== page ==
...out there and did what we had to do. It's about confidence and being aggressive and nailing it." Reach Andy Johnston at firstname.lastname@example.org.
ATLANTA - There's just no other way to put it. Jon Carman is big. No, wait a minute. He's just downright huge. Real huge. So large in fact that he was cast as an extra in The Lost World. You might have recognized him. He was the T-Rex who pushed Jeff Goldblum's RV over the cliff. Sorry, just kidding about that, but not about the first part. Carman, Georgia Tech's newest freak show, er, offensive tackle is a walking, talking eclipse. When he's near, it's instantly dark, the sun reappearing only when he lumbers away.
Ron Jirsa already has his spiel down pat. Georgia's new basketball coach has been on the job two months and it's like he's been playing the Las Vegas strip for 15 years. He just needs his own little drum and cymbal. "People always ask me about filling Tubby's shoes," Jirsa said, referring to his former boss Tubby Smith, who led the Bulldogs to NCAA tournament appearances both of his seasons in Athens. "Well, that shouldn't be any problem for me. We both wear size 13 shoes, so I know his won't be too big for me." Or, how about this one.
It's not uncommon to wander into Richmond Academy's dilapidated gym and find a group of guys shooting hoops on a steamy summer night. Usually it's the same assortment of high school starters and wannabees and has-beens, but on this night, the names and faces are different, the game a little quicker and tougher.
Growing up, movies were not a big part of my life. Most of the ones I saw were with Dad and of the John Wayne variety and are the reason I still use a saddle as a pillow. (Just kidding about that). As I grew older and sports began to dominate my way of thinking, so did sports movies. So, having now seen a good portion of what the world has to offer and currently sloshing through a summer that has been conducive to indoor activities, I decided to rank the best sports movies of all time.
Whitey Richardson is used to this. It's just the way things go when you're a baseball lifer. The phone rings. The voice on the other end gives you the news. Sometimes it's good. Other times, well, it's bad. You pack your car. You hit the road. It's just that simple. "I think it only took me 11/2 hours to get everything together this time," he said.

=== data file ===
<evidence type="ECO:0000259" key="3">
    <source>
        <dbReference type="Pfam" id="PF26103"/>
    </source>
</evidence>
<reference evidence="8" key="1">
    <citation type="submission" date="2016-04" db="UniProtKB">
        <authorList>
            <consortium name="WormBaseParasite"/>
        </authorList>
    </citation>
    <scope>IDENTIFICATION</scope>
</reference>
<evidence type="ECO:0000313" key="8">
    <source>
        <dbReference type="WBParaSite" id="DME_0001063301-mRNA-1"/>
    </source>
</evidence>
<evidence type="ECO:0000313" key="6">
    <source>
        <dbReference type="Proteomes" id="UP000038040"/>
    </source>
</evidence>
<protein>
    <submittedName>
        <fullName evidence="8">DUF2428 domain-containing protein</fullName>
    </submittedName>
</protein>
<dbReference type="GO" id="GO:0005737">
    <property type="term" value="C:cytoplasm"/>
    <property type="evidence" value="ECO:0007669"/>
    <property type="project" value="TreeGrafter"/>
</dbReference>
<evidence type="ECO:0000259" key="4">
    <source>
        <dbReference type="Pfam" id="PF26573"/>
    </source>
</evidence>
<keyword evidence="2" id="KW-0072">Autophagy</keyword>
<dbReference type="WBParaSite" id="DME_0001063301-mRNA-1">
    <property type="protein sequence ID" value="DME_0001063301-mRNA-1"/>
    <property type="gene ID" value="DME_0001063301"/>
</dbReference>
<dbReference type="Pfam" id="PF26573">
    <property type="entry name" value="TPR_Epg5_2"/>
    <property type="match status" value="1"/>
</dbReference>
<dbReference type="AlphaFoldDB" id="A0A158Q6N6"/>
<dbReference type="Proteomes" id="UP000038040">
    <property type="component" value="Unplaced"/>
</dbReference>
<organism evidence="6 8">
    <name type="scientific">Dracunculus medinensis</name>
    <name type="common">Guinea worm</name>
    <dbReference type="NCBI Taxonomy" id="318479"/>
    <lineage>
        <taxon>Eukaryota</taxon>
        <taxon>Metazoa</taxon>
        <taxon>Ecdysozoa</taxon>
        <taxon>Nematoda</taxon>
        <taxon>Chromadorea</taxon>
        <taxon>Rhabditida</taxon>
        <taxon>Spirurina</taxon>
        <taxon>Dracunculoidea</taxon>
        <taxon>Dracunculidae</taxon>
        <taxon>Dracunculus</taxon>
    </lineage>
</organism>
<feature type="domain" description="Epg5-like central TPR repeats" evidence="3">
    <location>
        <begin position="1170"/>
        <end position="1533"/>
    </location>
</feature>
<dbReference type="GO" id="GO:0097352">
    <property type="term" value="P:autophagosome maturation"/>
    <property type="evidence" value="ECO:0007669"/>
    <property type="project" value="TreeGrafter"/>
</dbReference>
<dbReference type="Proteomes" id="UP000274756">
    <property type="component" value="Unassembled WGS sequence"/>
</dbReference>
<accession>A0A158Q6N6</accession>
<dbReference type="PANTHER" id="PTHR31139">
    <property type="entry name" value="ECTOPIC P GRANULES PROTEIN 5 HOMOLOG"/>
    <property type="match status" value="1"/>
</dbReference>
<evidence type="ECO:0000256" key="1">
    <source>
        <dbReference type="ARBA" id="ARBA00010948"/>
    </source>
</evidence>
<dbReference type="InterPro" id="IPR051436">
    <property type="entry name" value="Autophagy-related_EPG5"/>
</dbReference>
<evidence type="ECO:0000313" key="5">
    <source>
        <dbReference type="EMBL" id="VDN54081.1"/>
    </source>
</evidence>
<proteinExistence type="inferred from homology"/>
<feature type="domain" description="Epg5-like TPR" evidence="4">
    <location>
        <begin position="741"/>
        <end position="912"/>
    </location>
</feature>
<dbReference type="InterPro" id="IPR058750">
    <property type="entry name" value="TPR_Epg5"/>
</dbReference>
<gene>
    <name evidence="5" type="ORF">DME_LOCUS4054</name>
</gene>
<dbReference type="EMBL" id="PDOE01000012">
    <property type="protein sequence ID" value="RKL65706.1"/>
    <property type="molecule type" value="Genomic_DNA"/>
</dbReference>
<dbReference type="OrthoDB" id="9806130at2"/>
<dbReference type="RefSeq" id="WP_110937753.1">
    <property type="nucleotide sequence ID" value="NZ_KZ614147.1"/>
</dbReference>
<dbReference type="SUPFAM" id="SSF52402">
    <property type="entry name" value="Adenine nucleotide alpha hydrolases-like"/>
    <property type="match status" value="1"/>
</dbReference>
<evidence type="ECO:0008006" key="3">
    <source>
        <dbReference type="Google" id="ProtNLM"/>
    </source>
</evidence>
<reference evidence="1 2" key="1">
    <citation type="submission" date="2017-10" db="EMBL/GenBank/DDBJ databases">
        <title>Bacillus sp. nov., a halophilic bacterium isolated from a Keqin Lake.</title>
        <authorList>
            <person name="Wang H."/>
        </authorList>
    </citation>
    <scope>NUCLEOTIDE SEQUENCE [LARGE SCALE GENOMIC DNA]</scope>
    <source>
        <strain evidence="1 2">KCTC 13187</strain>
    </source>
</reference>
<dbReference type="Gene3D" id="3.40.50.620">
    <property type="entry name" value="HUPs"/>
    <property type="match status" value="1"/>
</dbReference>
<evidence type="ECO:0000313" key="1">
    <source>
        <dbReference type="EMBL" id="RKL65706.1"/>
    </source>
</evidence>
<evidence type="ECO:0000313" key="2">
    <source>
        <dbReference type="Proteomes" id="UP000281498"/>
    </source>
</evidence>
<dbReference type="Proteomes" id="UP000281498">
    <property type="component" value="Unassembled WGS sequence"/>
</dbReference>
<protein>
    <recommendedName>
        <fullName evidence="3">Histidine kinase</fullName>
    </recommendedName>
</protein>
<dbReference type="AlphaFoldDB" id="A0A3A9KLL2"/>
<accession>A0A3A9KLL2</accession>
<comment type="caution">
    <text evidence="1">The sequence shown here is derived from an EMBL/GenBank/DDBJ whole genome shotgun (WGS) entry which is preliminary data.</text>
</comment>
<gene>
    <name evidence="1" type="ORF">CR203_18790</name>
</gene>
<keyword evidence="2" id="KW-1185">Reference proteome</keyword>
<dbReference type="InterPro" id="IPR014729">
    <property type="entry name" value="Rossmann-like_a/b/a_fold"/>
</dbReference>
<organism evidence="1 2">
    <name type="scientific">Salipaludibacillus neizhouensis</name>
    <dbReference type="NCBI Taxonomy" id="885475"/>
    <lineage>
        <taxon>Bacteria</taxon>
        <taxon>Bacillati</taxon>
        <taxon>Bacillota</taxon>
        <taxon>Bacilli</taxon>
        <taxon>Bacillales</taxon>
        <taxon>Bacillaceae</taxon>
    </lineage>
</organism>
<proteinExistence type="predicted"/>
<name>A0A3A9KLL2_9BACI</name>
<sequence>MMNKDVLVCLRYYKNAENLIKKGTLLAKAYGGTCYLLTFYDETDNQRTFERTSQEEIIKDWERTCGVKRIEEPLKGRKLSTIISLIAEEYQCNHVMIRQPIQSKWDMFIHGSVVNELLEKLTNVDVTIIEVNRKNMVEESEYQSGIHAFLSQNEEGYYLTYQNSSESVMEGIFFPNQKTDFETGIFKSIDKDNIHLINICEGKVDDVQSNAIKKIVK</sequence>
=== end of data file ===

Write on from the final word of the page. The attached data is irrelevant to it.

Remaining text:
ATLANTA -- Tony Tarasco figures he'll always be asked about that day. No matter how long he plays, or where he lives, or even if he enters the federal witness protection program, it'll always be there. Like a bad song you can't get out of your head. It was last Oct. 9, and the Baltimore Orioles were in hallowed Yankee Stadium for the first game of the American League Divisional Series. Everything was running smoother than a new car for the Orioles until New York's Derek Jeter stepped to the plate.
It's hard to believe it's been almost two years. Nearly 24 whole months have passed - 721 days to be exact - since that epic battle between Thomson and Westside. Close to 5,500 rockin' fans packed Augusta College's steamy cinderblock hilltop gym that dry cold February night to witness one of the most memorable games ever played in this area. Those folks openly scoffed the fire marshal, like he was a little boy with a plastic badge.
There is no reason Ray Guy should be forced to go through this. He insists the wait gets less stressful each time, but it is obviously tough on him. The nervousness is present in his voice, almost, but not quite hidden by his quick laugh and easy-going nature. "I try not to get my hopes up too high," he says. "It's like getting the rug pulled out from under ya."
NORTH AUGUSTA - Pat Summitt has a problem. It's not a huge one yet, but it could be soon. See, Tennessee's astronomically successful women's basketball coach, fresh off her fifth NCAA title, is collaborating on a book. The problem, you ask? Well, it doesn't have a title. It hits bookstores in March, which makes for incredibly nice timing, but only if we know what to call it.